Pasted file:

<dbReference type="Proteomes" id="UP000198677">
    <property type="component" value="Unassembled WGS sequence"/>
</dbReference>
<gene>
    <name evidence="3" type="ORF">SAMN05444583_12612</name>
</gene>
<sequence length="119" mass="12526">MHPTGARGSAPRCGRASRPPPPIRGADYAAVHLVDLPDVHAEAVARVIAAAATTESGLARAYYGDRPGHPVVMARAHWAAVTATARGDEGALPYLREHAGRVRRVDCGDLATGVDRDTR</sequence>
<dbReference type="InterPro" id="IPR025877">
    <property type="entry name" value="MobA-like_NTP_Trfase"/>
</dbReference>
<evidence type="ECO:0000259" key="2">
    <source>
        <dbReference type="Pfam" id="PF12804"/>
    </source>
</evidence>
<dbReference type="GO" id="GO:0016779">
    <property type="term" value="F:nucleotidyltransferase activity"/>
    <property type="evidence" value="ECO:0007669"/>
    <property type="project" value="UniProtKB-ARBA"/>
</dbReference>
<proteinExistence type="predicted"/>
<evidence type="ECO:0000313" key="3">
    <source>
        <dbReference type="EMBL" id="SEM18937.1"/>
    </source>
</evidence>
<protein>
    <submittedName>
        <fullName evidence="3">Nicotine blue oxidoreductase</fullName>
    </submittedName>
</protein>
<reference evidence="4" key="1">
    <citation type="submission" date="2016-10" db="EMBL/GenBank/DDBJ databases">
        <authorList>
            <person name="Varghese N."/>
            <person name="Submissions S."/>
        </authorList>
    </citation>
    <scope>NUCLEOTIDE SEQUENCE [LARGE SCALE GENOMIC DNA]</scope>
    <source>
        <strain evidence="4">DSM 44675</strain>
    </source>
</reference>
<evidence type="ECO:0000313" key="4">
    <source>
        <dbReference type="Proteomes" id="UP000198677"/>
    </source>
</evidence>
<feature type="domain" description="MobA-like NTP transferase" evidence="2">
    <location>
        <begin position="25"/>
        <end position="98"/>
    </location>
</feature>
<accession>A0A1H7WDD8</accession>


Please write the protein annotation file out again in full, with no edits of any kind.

<dbReference type="Proteomes" id="UP000198677">
    <property type="component" value="Unassembled WGS sequence"/>
</dbReference>
<gene>
    <name evidence="3" type="ORF">SAMN05444583_12612</name>
</gene>
<sequence length="119" mass="12526">MHPTGARGSAPRCGRASRPPPPIRGADYAAVHLVDLPDVHAEAVARVIAAAATTESGLARAYYGDRPGHPVVMARAHWAAVTATARGDEGALPYLREHAGRVRRVDCGDLATGVDRDTR</sequence>
<dbReference type="InterPro" id="IPR025877">
    <property type="entry name" value="MobA-like_NTP_Trfase"/>
</dbReference>
<evidence type="ECO:0000259" key="2">
    <source>
        <dbReference type="Pfam" id="PF12804"/>
    </source>
</evidence>
<dbReference type="GO" id="GO:0016779">
    <property type="term" value="F:nucleotidyltransferase activity"/>
    <property type="evidence" value="ECO:0007669"/>
    <property type="project" value="UniProtKB-ARBA"/>
</dbReference>
<proteinExistence type="predicted"/>
<evidence type="ECO:0000313" key="3">
    <source>
        <dbReference type="EMBL" id="SEM18937.1"/>
    </source>
</evidence>
<protein>
    <submittedName>
        <fullName evidence="3">Nicotine blue oxidoreductase</fullName>
    </submittedName>
</protein>
<reference evidence="4" key="1">
    <citation type="submission" date="2016-10" db="EMBL/GenBank/DDBJ databases">
        <authorList>
            <person name="Varghese N."/>
            <person name="Submissions S."/>
        </authorList>
    </citation>
    <scope>NUCLEOTIDE SEQUENCE [LARGE SCALE GENOMIC DNA]</scope>
    <source>
        <strain evidence="4">DSM 44675</strain>
    </source>
</reference>
<evidence type="ECO:0000313" key="4">
    <source>
        <dbReference type="Proteomes" id="UP000198677"/>
    </source>
</evidence>
<feature type="domain" description="MobA-like NTP transferase" evidence="2">
    <location>
        <begin position="25"/>
        <end position="98"/>
    </location>
</feature>
<accession>A0A1H7WDD8</accession>